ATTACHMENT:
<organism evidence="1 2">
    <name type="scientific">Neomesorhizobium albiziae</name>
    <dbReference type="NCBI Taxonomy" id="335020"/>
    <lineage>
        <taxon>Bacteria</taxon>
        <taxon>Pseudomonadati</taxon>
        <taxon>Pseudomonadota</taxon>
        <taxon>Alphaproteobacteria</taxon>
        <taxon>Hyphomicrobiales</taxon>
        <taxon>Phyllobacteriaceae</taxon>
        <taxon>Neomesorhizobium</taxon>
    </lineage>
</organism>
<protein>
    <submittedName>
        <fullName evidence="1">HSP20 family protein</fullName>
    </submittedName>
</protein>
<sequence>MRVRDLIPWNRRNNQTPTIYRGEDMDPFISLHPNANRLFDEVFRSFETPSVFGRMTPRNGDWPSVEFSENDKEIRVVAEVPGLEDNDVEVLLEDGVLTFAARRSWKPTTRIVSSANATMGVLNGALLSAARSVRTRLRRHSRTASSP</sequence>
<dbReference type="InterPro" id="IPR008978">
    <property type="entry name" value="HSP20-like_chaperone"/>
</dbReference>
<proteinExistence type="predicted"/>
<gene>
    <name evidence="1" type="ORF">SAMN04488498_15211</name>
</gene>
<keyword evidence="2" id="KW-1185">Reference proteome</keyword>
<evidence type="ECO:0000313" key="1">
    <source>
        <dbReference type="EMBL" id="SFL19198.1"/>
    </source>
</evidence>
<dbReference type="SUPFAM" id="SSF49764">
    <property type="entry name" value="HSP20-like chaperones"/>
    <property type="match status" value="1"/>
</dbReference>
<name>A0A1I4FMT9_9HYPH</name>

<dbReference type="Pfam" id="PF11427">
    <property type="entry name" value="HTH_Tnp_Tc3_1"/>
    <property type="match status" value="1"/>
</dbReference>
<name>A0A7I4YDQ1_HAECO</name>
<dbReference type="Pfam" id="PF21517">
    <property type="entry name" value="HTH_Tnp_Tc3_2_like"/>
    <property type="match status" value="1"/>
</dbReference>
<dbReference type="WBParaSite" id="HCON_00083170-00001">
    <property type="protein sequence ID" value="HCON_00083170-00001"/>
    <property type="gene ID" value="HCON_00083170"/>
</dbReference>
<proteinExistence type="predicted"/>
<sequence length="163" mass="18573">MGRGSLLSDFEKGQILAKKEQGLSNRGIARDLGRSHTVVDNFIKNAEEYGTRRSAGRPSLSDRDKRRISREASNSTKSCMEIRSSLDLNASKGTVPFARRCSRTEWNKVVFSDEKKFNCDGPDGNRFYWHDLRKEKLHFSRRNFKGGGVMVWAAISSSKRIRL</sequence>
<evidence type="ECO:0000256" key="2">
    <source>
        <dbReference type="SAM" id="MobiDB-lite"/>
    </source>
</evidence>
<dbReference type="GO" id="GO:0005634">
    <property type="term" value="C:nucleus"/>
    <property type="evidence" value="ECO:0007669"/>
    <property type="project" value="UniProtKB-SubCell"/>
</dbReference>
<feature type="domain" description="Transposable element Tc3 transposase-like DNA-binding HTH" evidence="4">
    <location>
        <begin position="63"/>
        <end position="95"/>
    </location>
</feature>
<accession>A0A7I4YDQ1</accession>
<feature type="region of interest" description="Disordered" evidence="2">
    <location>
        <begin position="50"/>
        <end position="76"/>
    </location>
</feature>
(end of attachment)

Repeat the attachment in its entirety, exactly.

<organism evidence="1 2">
    <name type="scientific">Neomesorhizobium albiziae</name>
    <dbReference type="NCBI Taxonomy" id="335020"/>
    <lineage>
        <taxon>Bacteria</taxon>
        <taxon>Pseudomonadati</taxon>
        <taxon>Pseudomonadota</taxon>
        <taxon>Alphaproteobacteria</taxon>
        <taxon>Hyphomicrobiales</taxon>
        <taxon>Phyllobacteriaceae</taxon>
        <taxon>Neomesorhizobium</taxon>
    </lineage>
</organism>
<protein>
    <submittedName>
        <fullName evidence="1">HSP20 family protein</fullName>
    </submittedName>
</protein>
<sequence>MRVRDLIPWNRRNNQTPTIYRGEDMDPFISLHPNANRLFDEVFRSFETPSVFGRMTPRNGDWPSVEFSENDKEIRVVAEVPGLEDNDVEVLLEDGVLTFAARRSWKPTTRIVSSANATMGVLNGALLSAARSVRTRLRRHSRTASSP</sequence>
<dbReference type="InterPro" id="IPR008978">
    <property type="entry name" value="HSP20-like_chaperone"/>
</dbReference>
<proteinExistence type="predicted"/>
<gene>
    <name evidence="1" type="ORF">SAMN04488498_15211</name>
</gene>
<keyword evidence="2" id="KW-1185">Reference proteome</keyword>
<evidence type="ECO:0000313" key="1">
    <source>
        <dbReference type="EMBL" id="SFL19198.1"/>
    </source>
</evidence>
<dbReference type="SUPFAM" id="SSF49764">
    <property type="entry name" value="HSP20-like chaperones"/>
    <property type="match status" value="1"/>
</dbReference>
<name>A0A1I4FMT9_9HYPH</name>

<dbReference type="Pfam" id="PF11427">
    <property type="entry name" value="HTH_Tnp_Tc3_1"/>
    <property type="match status" value="1"/>
</dbReference>
<name>A0A7I4YDQ1_HAECO</name>
<dbReference type="Pfam" id="PF21517">
    <property type="entry name" value="HTH_Tnp_Tc3_2_like"/>
    <property type="match status" value="1"/>
</dbReference>
<dbReference type="WBParaSite" id="HCON_00083170-00001">
    <property type="protein sequence ID" value="HCON_00083170-00001"/>
    <property type="gene ID" value="HCON_00083170"/>
</dbReference>
<proteinExistence type="predicted"/>
<sequence length="163" mass="18573">MGRGSLLSDFEKGQILAKKEQGLSNRGIARDLGRSHTVVDNFIKNAEEYGTRRSAGRPSLSDRDKRRISREASNSTKSCMEIRSSLDLNASKGTVPFARRCSRTEWNKVVFSDEKKFNCDGPDGNRFYWHDLRKEKLHFSRRNFKGGGVMVWAAISSSKRIRL</sequence>
<evidence type="ECO:0000256" key="2">
    <source>
        <dbReference type="SAM" id="MobiDB-lite"/>
    </source>
</evidence>
<dbReference type="GO" id="GO:0005634">
    <property type="term" value="C:nucleus"/>
    <property type="evidence" value="ECO:0007669"/>
    <property type="project" value="UniProtKB-SubCell"/>
</dbReference>
<feature type="domain" description="Transposable element Tc3 transposase-like DNA-binding HTH" evidence="4">
    <location>
        <begin position="63"/>
        <end position="95"/>
    </location>
</feature>
<accession>A0A7I4YDQ1</accession>
<feature type="region of interest" description="Disordered" evidence="2">
    <location>
        <begin position="50"/>
        <end position="76"/>
    </location>
</feature>